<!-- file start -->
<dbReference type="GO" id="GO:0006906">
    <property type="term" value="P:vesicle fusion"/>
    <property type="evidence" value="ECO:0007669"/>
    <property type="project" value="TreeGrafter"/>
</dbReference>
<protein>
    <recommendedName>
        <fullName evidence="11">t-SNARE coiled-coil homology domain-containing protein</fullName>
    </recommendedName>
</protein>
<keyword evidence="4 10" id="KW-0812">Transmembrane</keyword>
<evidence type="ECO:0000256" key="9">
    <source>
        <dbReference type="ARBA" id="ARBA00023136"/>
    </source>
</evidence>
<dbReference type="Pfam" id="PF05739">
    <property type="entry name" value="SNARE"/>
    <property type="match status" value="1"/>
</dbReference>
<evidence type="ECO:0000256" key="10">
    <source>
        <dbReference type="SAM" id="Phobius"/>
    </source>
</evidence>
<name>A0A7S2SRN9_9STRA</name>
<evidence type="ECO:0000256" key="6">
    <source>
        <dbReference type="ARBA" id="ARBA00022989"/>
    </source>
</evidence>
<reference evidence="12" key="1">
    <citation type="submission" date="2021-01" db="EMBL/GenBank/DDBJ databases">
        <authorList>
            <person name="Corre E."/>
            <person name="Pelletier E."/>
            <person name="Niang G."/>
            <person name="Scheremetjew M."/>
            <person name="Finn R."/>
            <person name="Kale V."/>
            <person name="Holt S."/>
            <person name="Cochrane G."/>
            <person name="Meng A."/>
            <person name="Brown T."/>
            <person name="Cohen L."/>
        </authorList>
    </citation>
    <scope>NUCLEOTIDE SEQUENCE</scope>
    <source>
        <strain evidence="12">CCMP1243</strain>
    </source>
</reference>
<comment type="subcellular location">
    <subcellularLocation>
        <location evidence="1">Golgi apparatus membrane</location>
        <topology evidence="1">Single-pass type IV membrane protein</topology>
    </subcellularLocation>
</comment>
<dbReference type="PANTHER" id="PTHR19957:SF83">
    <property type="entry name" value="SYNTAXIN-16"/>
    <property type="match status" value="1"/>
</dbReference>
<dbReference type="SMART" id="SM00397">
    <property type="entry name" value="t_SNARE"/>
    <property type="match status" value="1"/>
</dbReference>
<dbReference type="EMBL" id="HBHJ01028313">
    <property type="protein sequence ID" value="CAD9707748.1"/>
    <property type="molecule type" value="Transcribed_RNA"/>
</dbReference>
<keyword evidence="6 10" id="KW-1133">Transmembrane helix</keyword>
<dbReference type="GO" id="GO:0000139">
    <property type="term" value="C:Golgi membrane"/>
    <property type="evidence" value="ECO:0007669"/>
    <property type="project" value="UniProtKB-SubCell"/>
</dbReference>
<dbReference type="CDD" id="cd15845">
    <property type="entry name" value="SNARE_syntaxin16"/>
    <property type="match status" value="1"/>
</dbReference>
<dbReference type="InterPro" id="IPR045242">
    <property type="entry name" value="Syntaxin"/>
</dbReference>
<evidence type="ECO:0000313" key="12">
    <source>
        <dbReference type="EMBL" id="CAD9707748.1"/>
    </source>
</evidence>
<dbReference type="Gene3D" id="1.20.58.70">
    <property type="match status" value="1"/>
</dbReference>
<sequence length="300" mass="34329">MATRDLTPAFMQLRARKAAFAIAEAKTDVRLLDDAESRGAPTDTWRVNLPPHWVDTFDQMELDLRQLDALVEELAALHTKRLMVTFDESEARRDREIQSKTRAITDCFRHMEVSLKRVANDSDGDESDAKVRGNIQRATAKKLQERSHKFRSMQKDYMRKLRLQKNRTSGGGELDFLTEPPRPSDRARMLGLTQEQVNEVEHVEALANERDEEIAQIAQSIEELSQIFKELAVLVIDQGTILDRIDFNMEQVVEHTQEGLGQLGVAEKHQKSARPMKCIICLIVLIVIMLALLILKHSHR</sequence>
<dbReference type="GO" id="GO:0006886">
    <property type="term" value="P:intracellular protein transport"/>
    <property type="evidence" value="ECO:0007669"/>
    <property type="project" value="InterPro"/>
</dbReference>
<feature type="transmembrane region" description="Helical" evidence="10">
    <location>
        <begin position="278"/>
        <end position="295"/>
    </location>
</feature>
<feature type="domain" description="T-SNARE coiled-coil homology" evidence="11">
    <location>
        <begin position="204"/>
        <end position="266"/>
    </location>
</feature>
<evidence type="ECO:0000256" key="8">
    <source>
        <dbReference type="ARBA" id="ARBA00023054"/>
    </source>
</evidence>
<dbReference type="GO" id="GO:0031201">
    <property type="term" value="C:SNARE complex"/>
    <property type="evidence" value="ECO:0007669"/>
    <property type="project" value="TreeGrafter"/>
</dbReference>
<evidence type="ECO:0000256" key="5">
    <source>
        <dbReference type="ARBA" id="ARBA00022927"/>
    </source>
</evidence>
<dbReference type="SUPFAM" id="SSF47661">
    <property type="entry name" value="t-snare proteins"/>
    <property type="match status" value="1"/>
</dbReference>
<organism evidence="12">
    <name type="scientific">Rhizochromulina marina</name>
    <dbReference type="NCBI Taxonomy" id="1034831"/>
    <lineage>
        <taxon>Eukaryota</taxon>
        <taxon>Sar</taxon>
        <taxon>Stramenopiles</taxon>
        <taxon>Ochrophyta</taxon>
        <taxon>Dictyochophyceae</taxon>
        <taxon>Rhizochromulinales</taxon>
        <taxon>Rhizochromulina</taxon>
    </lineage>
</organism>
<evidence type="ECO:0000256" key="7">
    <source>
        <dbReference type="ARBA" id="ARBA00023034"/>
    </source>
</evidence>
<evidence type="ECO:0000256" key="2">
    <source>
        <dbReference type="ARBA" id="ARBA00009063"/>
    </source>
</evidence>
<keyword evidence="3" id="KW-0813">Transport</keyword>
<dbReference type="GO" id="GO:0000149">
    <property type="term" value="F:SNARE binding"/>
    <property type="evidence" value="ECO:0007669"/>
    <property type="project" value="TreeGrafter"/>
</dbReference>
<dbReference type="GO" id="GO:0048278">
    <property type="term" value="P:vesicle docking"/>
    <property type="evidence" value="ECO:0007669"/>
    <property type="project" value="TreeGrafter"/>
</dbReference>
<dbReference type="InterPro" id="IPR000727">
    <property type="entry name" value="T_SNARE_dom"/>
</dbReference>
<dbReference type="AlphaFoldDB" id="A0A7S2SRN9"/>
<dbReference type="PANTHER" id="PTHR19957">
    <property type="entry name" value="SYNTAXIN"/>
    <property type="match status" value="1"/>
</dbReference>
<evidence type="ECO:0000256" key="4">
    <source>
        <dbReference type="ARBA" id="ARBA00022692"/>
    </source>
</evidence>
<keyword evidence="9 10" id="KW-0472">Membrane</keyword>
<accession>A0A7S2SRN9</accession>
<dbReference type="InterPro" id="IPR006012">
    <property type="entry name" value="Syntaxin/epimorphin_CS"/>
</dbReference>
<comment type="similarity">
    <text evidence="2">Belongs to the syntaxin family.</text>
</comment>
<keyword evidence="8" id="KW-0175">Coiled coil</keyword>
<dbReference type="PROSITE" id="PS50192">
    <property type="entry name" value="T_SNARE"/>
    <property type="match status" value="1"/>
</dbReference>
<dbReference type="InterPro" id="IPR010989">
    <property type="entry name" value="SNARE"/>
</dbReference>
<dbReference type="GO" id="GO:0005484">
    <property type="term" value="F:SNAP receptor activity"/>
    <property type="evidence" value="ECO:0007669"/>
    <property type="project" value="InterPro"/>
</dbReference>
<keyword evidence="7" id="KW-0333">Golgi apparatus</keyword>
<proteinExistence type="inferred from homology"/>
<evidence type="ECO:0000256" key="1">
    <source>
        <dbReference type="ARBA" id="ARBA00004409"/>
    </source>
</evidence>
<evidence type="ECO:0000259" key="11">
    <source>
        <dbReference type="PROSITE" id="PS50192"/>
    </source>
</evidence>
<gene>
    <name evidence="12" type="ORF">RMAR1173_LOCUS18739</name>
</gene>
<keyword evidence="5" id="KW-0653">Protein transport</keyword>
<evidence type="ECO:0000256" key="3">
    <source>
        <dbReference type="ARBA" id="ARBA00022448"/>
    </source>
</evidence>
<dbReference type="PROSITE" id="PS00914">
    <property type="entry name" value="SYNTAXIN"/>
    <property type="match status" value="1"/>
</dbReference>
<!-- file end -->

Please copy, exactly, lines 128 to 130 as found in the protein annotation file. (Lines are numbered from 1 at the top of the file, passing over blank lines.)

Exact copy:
</dbReference>
<organism evidence="12">
    <name type="scientific">Rhizochromulina marina</name>